Much change is anticipated over the coming years for both bus and rail services. The Climate Change, Environment and Infrastructure (CCEI) Committee says bus and rail is key not only to meeting climate change targets, but to creating a society where people can easily access the services, education and work they need.
The direction of travel for Welsh Government transport policy is clear. The Wales Transport Strategy introduced a sustainable transport hierarchy prioritising active travel and public transport over private motor vehicles. The First Minister cancelled the much debated M4 relief road project, with alternative solutions centred on public transport being taken forward instead. Work to develop three metro systems is underway and the Welsh Government has paused its new road schemes to review whether they should go ahead.
Bus and rail services have a huge role to play in meeting climate change targets. The CCEI Committee recently undertook an inquiry on the future of bus and rail with Members set to debate the Committee’s report and the Welsh Government’s response in Plenary next week.
As part of its inquiry, the Committee also undertook its annual scrutiny of Transport for Wales (TfW).
A sustainable direction for Welsh transport policy?
The Welsh Government aims for 45% of journeys be made by sustainable modes (public transport or active travel) by 2040.It estimates 32% of journeys are currently made this way.
Net Zero Wales aims for the most polluting 50% of buses to be replaced by a zero tailpipe emission bus fleet by 2028. It also commits to decarbonising rail – pointing to a “comprehensive programme” to introduce new trains, including electric traction on the Core Valleys Lines.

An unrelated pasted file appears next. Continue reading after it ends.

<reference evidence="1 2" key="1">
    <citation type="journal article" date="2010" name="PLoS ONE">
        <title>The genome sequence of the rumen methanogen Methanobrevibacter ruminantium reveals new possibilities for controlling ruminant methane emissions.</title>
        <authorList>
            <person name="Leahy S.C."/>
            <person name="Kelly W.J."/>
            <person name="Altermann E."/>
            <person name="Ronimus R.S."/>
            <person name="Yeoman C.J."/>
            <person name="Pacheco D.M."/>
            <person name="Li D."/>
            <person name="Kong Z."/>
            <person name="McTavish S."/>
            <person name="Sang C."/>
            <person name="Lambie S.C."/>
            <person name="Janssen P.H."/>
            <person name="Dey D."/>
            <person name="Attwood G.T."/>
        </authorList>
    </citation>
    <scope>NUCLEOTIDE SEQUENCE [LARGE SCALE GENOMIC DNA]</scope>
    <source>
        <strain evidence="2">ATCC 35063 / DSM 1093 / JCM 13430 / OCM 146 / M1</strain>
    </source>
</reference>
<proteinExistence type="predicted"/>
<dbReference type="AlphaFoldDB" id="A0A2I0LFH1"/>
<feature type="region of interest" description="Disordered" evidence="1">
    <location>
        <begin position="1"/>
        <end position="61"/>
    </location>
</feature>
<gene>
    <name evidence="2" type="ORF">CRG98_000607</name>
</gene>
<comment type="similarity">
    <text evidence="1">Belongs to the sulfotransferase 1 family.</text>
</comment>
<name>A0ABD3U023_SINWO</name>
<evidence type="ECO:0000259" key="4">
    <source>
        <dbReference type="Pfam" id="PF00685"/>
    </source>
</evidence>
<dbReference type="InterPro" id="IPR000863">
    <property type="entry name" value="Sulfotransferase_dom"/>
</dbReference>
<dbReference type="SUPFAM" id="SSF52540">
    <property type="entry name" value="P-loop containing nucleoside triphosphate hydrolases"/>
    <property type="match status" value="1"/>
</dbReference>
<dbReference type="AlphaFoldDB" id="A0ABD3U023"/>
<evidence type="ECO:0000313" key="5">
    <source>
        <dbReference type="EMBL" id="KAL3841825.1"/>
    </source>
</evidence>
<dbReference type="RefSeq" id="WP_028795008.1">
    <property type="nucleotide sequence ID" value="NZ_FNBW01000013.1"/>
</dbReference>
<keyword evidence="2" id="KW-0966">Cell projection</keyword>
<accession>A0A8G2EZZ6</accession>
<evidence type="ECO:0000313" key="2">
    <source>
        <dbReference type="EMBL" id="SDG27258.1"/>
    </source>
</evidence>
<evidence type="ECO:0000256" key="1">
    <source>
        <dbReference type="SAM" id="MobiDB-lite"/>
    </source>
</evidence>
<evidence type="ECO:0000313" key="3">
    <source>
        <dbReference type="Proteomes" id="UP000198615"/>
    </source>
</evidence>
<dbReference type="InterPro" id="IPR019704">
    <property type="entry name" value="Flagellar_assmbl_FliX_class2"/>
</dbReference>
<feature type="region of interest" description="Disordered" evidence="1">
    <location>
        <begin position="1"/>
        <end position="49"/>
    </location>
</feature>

By the Welsh Government’s own admission meeting its modal shift and net zero targets present “a big challenge”.
Changing behaviour and demand
Those who gave evidence to the Committee’s inquiry were unanimous in their view that encouraging behaviour change is the key challenge to overcome.
The Committee heard from Transport Focus that sustainability was not a priority for people when thinking about how to make their journey - cost and convenience were more important.
Fundamental changes to demand and behaviour were already underway before Covid-19 hit, including increases in online shopping and remote working. However the pandemic led to unprecedented reductions in public transport use. Passenger numbers have not fully recovered nearly three years later.
Recovery presents an opportunity to accelerate plans to reform the sector, not only to help achieve decarbonisation but to redesign services vital to so many people.
Access to public transport – particularly bus travel – is essential to address social deprivation and mobility. Evidence from Transport for Wales says 13% of Welsh households don’t have access to a car, and 25% of bus users have a disability or long-term illness. University of South Wales research found the most deprived areas saw the greatest decline in access to services due to the pandemic.
A Sustrans Cymru report on transport poverty found that people across all parts of Wales are experiencing transport poverty with services unaffordable. It also found transport poverty has disproportionate effects on certain groups and irregular public transport services have bigger impacts on those living in rural areas of Wales. Similarly, Public Policy Institute for Wales says that public transport in rural areas is “infrequent, inadequate and more expensive than elsewhere”.